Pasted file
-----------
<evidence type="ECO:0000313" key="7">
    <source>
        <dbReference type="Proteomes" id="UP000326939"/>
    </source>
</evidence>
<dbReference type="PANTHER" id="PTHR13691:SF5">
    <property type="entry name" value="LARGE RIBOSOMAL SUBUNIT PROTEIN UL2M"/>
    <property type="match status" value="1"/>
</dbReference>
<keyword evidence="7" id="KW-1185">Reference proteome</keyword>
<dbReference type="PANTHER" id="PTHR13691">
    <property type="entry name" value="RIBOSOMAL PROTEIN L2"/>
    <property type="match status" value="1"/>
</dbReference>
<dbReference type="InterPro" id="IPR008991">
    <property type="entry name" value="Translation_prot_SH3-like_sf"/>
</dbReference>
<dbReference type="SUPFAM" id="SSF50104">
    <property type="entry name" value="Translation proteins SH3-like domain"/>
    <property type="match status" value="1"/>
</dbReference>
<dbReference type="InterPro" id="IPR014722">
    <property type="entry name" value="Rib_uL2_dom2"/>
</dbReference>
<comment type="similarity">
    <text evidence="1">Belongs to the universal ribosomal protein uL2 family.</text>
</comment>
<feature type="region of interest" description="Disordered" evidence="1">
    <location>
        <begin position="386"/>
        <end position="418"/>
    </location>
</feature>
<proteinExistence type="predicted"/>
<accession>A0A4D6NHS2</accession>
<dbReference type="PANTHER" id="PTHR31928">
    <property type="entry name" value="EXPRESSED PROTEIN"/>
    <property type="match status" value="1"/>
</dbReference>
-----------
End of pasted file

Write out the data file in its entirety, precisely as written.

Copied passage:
<evidence type="ECO:0000313" key="7">
    <source>
        <dbReference type="Proteomes" id="UP000326939"/>
    </source>
</evidence>
<dbReference type="PANTHER" id="PTHR13691:SF5">
    <property type="entry name" value="LARGE RIBOSOMAL SUBUNIT PROTEIN UL2M"/>
    <property type="match status" value="1"/>
</dbReference>
<keyword evidence="7" id="KW-1185">Reference proteome</keyword>
<dbReference type="PANTHER" id="PTHR13691">
    <property type="entry name" value="RIBOSOMAL PROTEIN L2"/>
    <property type="match status" value="1"/>
</dbReference>
<dbReference type="InterPro" id="IPR008991">
    <property type="entry name" value="Translation_prot_SH3-like_sf"/>
</dbReference>
<dbReference type="SUPFAM" id="SSF50104">
    <property type="entry name" value="Translation proteins SH3-like domain"/>
    <property type="match status" value="1"/>
</dbReference>
<dbReference type="InterPro" id="IPR014722">
    <property type="entry name" value="Rib_uL2_dom2"/>
</dbReference>
<comment type="similarity">
    <text evidence="1">Belongs to the universal ribosomal protein uL2 family.</text>
</comment>
<feature type="region of interest" description="Disordered" evidence="1">
    <location>
        <begin position="386"/>
        <end position="418"/>
    </location>
</feature>
<proteinExistence type="predicted"/>
<accession>A0A4D6NHS2</accession>
<dbReference type="PANTHER" id="PTHR31928">
    <property type="entry name" value="EXPRESSED PROTEIN"/>
    <property type="match status" value="1"/>
</dbReference>